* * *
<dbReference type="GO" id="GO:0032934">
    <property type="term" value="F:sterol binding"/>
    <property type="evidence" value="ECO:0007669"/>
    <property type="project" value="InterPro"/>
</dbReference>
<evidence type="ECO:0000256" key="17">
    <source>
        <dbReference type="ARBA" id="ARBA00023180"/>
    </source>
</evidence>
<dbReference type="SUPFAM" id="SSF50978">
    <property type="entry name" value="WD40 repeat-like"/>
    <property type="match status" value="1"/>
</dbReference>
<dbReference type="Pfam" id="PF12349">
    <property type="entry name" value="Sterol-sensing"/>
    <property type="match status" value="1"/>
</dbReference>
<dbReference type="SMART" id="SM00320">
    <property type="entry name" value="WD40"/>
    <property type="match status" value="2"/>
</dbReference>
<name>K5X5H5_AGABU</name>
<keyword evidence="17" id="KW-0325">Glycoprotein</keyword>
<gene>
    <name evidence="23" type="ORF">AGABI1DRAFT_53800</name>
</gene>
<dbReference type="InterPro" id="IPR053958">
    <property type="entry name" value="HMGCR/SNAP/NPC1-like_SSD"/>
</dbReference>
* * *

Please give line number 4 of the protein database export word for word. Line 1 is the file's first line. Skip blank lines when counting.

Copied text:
    <property type="project" value="InterPro"/>